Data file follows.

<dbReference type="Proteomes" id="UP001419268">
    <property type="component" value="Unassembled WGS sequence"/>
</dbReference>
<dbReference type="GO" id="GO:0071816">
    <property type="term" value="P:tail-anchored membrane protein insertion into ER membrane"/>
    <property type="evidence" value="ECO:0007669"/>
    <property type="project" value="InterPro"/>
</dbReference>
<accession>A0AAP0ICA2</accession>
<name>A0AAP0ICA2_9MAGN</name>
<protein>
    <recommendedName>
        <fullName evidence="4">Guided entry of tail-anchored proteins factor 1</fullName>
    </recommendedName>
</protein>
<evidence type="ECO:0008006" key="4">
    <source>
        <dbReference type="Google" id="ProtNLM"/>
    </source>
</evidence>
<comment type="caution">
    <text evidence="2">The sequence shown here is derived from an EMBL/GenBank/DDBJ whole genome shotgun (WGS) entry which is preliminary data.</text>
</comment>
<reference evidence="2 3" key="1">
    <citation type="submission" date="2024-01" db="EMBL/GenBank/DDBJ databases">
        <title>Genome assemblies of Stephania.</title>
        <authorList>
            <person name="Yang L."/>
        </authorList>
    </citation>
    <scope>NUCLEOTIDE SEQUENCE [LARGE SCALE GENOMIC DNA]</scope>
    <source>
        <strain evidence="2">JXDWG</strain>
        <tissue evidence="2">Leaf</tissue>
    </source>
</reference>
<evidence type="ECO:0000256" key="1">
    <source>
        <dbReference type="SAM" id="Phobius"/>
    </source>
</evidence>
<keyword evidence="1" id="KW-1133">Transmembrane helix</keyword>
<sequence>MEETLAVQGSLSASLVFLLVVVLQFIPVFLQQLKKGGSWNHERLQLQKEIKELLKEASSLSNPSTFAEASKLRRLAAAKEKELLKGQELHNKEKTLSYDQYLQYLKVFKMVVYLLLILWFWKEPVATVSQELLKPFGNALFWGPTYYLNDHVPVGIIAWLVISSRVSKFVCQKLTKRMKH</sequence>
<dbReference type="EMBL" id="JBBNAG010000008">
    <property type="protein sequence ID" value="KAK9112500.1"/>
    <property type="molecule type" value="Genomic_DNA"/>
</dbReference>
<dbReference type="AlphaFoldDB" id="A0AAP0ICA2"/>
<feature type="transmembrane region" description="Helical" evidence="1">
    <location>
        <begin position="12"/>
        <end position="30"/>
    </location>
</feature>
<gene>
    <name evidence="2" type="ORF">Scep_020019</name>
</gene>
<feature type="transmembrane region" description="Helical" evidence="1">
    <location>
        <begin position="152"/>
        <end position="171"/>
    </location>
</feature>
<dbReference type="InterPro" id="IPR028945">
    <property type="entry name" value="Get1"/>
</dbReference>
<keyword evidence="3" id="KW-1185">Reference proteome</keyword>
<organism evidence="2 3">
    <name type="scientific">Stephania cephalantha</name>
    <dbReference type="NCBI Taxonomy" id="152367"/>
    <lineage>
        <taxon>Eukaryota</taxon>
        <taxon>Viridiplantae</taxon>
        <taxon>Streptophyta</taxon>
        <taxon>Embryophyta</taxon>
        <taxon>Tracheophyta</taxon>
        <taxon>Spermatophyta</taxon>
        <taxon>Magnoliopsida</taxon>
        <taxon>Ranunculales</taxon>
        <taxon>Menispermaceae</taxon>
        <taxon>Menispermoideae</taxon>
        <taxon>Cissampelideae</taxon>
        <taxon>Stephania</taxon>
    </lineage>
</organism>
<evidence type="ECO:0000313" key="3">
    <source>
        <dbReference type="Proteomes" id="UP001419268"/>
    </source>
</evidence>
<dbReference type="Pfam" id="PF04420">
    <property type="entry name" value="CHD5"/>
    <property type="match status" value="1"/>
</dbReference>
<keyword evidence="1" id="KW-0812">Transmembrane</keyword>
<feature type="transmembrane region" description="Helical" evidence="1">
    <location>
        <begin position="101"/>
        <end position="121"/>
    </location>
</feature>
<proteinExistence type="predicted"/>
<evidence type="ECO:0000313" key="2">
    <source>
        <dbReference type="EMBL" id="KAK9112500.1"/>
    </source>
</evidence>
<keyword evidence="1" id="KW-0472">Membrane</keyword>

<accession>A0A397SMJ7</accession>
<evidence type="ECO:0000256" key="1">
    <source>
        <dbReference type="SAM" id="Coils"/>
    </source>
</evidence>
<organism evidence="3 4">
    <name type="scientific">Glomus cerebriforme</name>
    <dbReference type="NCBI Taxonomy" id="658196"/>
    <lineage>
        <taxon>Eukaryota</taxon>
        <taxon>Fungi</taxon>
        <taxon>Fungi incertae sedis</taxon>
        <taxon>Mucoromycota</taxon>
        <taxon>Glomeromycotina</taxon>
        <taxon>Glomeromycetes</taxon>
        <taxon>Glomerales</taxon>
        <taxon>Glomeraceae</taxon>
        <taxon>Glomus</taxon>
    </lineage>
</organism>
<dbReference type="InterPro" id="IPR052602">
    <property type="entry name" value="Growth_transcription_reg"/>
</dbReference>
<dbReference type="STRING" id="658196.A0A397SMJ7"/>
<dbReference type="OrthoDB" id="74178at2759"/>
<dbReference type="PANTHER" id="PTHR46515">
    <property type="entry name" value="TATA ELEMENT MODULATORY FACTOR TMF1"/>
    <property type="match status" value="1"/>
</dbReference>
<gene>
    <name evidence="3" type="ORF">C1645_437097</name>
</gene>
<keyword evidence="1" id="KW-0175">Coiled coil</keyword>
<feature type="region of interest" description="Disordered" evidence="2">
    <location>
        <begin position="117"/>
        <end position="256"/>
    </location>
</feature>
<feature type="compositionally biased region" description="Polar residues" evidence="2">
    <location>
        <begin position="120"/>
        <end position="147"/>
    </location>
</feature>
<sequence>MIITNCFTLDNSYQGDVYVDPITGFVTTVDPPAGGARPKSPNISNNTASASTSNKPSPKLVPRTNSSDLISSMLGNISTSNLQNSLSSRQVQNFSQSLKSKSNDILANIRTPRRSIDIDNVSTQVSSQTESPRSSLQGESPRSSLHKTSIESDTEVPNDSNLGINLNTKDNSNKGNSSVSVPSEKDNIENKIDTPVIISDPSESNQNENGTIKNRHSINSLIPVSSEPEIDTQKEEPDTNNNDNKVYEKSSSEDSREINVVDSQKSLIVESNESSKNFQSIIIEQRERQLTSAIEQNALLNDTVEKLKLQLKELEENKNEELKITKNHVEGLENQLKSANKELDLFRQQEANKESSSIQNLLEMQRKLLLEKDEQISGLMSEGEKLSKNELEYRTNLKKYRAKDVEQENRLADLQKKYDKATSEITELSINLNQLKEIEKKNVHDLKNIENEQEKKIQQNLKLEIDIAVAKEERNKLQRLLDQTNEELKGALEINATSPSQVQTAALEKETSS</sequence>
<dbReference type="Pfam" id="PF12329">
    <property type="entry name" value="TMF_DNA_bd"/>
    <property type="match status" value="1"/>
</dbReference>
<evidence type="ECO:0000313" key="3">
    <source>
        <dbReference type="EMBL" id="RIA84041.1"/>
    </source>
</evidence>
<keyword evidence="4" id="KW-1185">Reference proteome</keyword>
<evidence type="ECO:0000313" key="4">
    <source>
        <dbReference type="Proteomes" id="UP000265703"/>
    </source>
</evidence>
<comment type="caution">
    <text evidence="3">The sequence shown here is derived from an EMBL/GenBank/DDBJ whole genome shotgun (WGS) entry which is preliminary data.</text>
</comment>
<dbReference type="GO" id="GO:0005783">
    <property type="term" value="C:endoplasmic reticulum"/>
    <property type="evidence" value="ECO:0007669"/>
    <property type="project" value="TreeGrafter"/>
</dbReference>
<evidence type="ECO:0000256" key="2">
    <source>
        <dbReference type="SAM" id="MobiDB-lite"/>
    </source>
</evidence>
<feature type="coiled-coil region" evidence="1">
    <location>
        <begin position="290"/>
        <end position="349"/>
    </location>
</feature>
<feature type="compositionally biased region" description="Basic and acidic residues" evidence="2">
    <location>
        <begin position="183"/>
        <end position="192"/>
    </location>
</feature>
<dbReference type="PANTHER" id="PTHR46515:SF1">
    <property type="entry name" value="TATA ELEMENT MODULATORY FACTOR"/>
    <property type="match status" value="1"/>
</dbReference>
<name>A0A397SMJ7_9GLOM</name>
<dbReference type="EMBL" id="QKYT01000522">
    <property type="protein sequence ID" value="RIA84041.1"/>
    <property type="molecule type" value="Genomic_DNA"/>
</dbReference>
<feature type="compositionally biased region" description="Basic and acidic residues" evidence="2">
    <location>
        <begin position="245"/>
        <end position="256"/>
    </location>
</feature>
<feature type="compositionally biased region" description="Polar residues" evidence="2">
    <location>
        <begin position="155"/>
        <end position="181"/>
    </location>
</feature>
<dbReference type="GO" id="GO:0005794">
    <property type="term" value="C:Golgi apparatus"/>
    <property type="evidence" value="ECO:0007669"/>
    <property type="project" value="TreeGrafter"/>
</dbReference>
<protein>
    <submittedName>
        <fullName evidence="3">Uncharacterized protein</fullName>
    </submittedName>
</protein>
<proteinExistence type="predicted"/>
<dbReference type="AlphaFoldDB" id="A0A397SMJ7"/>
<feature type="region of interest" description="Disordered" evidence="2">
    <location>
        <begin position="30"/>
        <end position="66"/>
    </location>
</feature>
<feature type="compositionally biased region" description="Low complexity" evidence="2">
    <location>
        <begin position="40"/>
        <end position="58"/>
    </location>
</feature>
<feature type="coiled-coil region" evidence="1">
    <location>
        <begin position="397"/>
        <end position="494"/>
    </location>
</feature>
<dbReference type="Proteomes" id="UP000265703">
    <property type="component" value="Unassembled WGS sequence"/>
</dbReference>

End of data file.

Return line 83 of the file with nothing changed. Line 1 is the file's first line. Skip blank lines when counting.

        <taxon>Stephania</taxon>